A document leaked to the Worthing Herald has recently revealed the worrying level of uncertainty facing the town’s theatres. Worthing’s Connaught Theatre could be closed next January, while the Ritz Digital Cinema and Assembly Hall both look set to suffer from stringent government cuts.
The Connaught Theatre is at risk of being sold for redevelopment (or demolition) if no private bidders come forward to take over the venue, despite outrage from the local community.
According to council leader Paul Yallop, the town authorities spend £3,000 a day on subsidising the theatres, and can no longer afford the £1.2 million per year that it amounts to. Worthing’s Assembly Hall also faces closure; the live music venue could be saved if a new, more sustainable use, is found.
The Pavilion Theatre seems to be in a slightly less hazardous situation, with plans to upgrade it with 1,000 tiered seats and improved acoustics.
However, recent developments have seen theatre consultant, Jon Woodley, come forward to spearhead a local campaign to save the Connaught Theatre. The 26-year-old is striving to form a not-for-profit registered charity to run the venue, and possibly some of the town’s other entertainment facilities.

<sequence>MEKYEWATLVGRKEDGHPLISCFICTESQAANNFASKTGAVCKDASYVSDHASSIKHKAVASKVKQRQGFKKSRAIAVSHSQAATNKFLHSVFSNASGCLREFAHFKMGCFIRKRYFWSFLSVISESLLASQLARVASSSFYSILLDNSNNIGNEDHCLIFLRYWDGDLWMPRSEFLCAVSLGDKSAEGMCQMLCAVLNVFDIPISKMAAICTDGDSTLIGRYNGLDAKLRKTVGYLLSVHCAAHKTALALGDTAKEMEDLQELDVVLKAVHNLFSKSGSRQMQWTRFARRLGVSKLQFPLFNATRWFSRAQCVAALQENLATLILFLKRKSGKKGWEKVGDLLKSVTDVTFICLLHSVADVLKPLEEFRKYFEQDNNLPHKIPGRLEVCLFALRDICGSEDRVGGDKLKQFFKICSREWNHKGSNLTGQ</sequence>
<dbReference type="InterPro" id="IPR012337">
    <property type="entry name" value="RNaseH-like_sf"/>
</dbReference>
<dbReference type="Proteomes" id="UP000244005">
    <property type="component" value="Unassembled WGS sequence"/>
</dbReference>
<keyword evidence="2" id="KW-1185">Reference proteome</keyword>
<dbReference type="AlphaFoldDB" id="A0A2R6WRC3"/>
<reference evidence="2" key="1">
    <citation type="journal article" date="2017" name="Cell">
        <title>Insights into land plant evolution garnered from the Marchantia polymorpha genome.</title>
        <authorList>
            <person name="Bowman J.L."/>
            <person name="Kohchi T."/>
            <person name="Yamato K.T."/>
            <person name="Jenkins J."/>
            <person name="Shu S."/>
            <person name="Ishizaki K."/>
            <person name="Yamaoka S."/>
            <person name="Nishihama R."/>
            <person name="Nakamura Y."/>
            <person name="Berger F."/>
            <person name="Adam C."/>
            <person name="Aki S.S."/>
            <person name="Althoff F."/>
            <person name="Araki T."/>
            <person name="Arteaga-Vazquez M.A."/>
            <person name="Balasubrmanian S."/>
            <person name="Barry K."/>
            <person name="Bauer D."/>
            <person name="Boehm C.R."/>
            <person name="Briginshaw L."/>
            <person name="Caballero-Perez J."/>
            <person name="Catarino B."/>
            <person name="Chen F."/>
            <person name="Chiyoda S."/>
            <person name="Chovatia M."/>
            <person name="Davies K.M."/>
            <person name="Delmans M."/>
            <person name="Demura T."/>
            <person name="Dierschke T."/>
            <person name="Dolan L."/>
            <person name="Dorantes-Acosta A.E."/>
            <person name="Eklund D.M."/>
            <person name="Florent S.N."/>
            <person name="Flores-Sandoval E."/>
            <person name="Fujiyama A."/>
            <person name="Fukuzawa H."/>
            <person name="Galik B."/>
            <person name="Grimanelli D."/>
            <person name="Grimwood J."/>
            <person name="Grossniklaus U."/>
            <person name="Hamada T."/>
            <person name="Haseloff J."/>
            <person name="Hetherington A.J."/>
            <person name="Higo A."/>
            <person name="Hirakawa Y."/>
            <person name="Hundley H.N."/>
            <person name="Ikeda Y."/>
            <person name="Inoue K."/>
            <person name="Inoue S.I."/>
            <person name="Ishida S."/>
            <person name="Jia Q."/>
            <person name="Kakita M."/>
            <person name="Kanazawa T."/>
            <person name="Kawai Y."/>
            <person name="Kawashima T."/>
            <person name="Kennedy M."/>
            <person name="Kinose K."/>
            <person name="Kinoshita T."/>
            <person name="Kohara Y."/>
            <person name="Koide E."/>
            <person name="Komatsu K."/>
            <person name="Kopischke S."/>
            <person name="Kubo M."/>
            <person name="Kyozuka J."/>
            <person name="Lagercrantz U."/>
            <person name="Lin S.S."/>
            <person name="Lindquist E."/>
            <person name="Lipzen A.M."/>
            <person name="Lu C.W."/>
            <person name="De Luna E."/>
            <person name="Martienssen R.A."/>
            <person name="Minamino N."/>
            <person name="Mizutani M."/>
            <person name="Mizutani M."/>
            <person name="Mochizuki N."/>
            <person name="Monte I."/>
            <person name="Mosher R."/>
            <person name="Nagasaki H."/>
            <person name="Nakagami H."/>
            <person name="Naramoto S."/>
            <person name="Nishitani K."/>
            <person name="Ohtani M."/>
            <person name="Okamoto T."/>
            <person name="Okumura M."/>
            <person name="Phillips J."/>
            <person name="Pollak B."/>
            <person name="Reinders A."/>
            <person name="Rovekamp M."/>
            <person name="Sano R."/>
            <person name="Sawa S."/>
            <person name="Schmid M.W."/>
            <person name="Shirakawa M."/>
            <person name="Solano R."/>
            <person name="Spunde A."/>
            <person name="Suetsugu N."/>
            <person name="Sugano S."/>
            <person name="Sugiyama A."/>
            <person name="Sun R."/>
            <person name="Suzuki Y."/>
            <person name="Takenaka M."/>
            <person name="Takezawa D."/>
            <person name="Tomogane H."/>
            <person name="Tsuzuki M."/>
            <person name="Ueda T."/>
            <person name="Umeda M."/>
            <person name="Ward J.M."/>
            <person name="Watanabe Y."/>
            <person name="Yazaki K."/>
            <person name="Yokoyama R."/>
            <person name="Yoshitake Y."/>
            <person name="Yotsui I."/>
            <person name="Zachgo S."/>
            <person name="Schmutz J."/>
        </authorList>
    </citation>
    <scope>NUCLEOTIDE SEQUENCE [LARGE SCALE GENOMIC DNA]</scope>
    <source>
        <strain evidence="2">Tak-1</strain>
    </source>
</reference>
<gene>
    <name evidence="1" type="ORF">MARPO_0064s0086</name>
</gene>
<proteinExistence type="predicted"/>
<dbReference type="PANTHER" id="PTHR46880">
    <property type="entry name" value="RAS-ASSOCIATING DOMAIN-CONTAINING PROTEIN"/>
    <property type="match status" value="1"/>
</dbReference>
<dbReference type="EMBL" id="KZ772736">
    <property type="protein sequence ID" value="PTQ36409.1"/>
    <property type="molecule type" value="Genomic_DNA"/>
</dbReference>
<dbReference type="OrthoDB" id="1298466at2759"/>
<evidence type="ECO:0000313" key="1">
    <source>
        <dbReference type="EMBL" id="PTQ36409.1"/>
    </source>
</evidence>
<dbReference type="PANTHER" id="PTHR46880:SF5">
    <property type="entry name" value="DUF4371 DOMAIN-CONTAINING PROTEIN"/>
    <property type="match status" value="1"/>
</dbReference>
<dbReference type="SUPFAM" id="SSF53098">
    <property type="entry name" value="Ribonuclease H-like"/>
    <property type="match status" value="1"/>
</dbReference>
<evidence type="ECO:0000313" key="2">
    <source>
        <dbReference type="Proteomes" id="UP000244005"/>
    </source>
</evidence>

With an online petition already gaining 4143 signatures, and the local media throwing their support behind the campaign, the future hangs in the balance of the ‘Big Society’ and the people of Worthing.
If the theatres are not saved, the town stands to lose huge amounts of tourism income, and other hotels, restaurants and businesses would feel the impact too.
Opened as the Picturedrome cinema in 1914, the Connaught was established under the same name we know today in 1935 when the original Connaught Theatre was rehomed. A rare example of a cinema being converted into a theatre, the Connaught has continued to serve as the home of performing arts in Worthing, and a thriving hub for the town.